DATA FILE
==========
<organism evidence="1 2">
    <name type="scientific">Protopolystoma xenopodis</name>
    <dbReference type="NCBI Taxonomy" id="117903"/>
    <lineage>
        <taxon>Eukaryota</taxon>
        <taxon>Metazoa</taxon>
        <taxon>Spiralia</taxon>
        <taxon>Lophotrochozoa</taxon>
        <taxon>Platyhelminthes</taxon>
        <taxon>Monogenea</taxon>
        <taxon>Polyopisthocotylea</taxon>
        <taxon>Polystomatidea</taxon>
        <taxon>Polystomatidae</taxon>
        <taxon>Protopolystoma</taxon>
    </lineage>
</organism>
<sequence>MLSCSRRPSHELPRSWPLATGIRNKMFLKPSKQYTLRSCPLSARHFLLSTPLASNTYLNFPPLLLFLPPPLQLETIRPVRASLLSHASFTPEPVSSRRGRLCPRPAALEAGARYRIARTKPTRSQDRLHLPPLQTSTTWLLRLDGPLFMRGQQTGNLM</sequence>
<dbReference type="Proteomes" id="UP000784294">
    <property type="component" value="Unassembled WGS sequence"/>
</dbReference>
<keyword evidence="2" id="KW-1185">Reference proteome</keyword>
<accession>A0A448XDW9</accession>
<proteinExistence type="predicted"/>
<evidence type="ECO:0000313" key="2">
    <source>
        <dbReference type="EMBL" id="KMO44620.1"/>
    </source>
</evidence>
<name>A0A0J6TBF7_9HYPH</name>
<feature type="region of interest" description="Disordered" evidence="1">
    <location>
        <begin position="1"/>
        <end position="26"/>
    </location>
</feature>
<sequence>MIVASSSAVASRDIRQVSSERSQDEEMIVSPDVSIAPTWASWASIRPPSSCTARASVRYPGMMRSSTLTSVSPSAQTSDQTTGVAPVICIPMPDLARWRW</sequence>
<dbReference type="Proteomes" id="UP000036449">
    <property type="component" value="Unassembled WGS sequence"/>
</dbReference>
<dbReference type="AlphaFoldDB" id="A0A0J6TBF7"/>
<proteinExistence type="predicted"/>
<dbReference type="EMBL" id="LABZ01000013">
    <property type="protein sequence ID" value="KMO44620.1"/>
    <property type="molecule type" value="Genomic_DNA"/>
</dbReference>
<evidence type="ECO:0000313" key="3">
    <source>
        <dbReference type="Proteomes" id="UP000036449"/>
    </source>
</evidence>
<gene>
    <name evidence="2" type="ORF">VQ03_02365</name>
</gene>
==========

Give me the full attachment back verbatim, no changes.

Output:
<organism evidence="1 2">
    <name type="scientific">Protopolystoma xenopodis</name>
    <dbReference type="NCBI Taxonomy" id="117903"/>
    <lineage>
        <taxon>Eukaryota</taxon>
        <taxon>Metazoa</taxon>
        <taxon>Spiralia</taxon>
        <taxon>Lophotrochozoa</taxon>
        <taxon>Platyhelminthes</taxon>
        <taxon>Monogenea</taxon>
        <taxon>Polyopisthocotylea</taxon>
        <taxon>Polystomatidea</taxon>
        <taxon>Polystomatidae</taxon>
        <taxon>Protopolystoma</taxon>
    </lineage>
</organism>
<sequence>MLSCSRRPSHELPRSWPLATGIRNKMFLKPSKQYTLRSCPLSARHFLLSTPLASNTYLNFPPLLLFLPPPLQLETIRPVRASLLSHASFTPEPVSSRRGRLCPRPAALEAGARYRIARTKPTRSQDRLHLPPLQTSTTWLLRLDGPLFMRGQQTGNLM</sequence>
<dbReference type="Proteomes" id="UP000784294">
    <property type="component" value="Unassembled WGS sequence"/>
</dbReference>
<keyword evidence="2" id="KW-1185">Reference proteome</keyword>
<accession>A0A448XDW9</accession>
<proteinExistence type="predicted"/>
<evidence type="ECO:0000313" key="2">
    <source>
        <dbReference type="EMBL" id="KMO44620.1"/>
    </source>
</evidence>
<name>A0A0J6TBF7_9HYPH</name>
<feature type="region of interest" description="Disordered" evidence="1">
    <location>
        <begin position="1"/>
        <end position="26"/>
    </location>
</feature>
<sequence>MIVASSSAVASRDIRQVSSERSQDEEMIVSPDVSIAPTWASWASIRPPSSCTARASVRYPGMMRSSTLTSVSPSAQTSDQTTGVAPVICIPMPDLARWRW</sequence>
<dbReference type="Proteomes" id="UP000036449">
    <property type="component" value="Unassembled WGS sequence"/>
</dbReference>
<dbReference type="AlphaFoldDB" id="A0A0J6TBF7"/>
<proteinExistence type="predicted"/>
<dbReference type="EMBL" id="LABZ01000013">
    <property type="protein sequence ID" value="KMO44620.1"/>
    <property type="molecule type" value="Genomic_DNA"/>
</dbReference>
<evidence type="ECO:0000313" key="3">
    <source>
        <dbReference type="Proteomes" id="UP000036449"/>
    </source>
</evidence>
<gene>
    <name evidence="2" type="ORF">VQ03_02365</name>
</gene>